Cost-Effectiveness Analysis of Interventions for Tuberculosis Control: DALYs Versus QALYs

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Abstract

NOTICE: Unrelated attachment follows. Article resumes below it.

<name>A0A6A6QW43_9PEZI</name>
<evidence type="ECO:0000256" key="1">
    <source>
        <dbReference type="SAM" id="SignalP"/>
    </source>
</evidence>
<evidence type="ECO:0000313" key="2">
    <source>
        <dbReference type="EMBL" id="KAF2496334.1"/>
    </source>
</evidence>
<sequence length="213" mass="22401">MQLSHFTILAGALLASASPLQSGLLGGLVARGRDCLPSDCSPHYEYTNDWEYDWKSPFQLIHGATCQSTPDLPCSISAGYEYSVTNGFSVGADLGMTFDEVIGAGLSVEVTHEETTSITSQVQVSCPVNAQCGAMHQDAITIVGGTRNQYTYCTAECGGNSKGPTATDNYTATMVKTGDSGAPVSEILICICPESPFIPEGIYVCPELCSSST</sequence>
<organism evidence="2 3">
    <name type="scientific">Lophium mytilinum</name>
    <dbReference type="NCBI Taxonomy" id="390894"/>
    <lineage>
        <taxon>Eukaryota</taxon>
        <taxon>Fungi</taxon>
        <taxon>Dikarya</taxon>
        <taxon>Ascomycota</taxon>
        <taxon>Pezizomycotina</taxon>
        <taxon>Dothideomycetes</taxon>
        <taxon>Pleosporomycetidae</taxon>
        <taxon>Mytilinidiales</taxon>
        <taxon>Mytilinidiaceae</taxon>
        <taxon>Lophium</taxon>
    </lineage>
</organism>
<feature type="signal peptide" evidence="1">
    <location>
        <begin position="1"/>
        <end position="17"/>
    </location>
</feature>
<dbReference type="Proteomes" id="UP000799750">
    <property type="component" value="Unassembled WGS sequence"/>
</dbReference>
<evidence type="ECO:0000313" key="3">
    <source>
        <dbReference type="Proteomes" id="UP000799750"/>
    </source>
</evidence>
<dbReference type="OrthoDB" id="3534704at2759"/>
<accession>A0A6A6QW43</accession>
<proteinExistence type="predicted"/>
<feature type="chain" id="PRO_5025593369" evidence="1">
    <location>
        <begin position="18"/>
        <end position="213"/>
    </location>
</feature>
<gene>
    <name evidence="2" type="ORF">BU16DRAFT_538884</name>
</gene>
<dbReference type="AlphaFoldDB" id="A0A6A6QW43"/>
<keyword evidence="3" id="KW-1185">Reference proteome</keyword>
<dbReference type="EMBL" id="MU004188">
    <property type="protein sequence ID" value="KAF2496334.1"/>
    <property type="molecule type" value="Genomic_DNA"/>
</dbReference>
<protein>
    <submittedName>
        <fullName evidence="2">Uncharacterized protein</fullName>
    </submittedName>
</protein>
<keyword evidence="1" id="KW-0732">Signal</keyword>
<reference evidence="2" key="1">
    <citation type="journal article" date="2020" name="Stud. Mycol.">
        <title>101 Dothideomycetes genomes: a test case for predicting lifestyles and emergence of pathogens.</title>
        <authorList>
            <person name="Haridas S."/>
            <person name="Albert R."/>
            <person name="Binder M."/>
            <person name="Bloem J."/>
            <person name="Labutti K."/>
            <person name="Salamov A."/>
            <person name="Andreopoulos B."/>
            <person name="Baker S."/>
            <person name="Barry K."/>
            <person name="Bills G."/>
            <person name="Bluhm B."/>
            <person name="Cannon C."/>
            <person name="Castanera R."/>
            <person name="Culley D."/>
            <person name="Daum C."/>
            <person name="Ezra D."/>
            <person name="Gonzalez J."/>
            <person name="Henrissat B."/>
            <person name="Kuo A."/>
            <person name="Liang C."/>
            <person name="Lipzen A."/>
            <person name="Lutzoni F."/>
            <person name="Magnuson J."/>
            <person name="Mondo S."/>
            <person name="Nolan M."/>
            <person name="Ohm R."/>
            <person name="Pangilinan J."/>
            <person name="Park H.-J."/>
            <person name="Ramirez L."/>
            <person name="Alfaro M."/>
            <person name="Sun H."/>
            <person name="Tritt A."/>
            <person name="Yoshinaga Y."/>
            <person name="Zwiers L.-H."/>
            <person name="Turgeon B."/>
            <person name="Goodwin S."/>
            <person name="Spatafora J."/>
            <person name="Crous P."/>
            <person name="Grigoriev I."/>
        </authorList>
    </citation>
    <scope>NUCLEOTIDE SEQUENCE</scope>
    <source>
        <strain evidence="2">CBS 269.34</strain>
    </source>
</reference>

The emergence of multi-drug-resistant tuberculosis (MDR-TB) in the European region and the high costs (nearly €536 million) generated by the nearly 72,000 notified TB cases in the EU are the factors driving the need for development and implementation of new tools against TB. In this context, cost-effectiveness analyses applying quality-adjusted life-years (QALYs) or disability-adjusted life-years (DALYs) as outcome measures for economic evaluation of improved approaches to TB control are increasingly important. While the methodology applied to derive the effectiveness data is commonly reported, less information is given regarding the derivation of utility weights in the calculation of QALYs for TB treatment. To date, despite the particular complexities of the disease, TB health effects have not been fully measured and there is no agreement on how disutility of TB disease should be accounted for. Consequently, disutility values in published studies vary considerably, and often appear to lack empirical evidence. As the need for a solid heath-economics rationale for investment in new tools against TB grows, adequate and comprehensive methods for assessing the impairments caused by different types of TB must be developed. Focusing on the assessment of DALYs as a measure of outcome in economic evaluation, we have built an exemplary model calculation applying the original TB data for Germany as reported to the Robert Koch Institute. Our work demonstrates that the use of standard equations provided in the scientific literature probably results in an underestimation of lost DALYs compared with probabilistic techniques. Providing distributions around epidemiological averages, coupled with Monte Carlo simulation to address uncertainty, may result in more realistic values. In line with a previous recommendation by the World Health Organization, it appears worthwhile to consider this more intricate approach to providing healthcare resource allocation decisions, particularly for TB.

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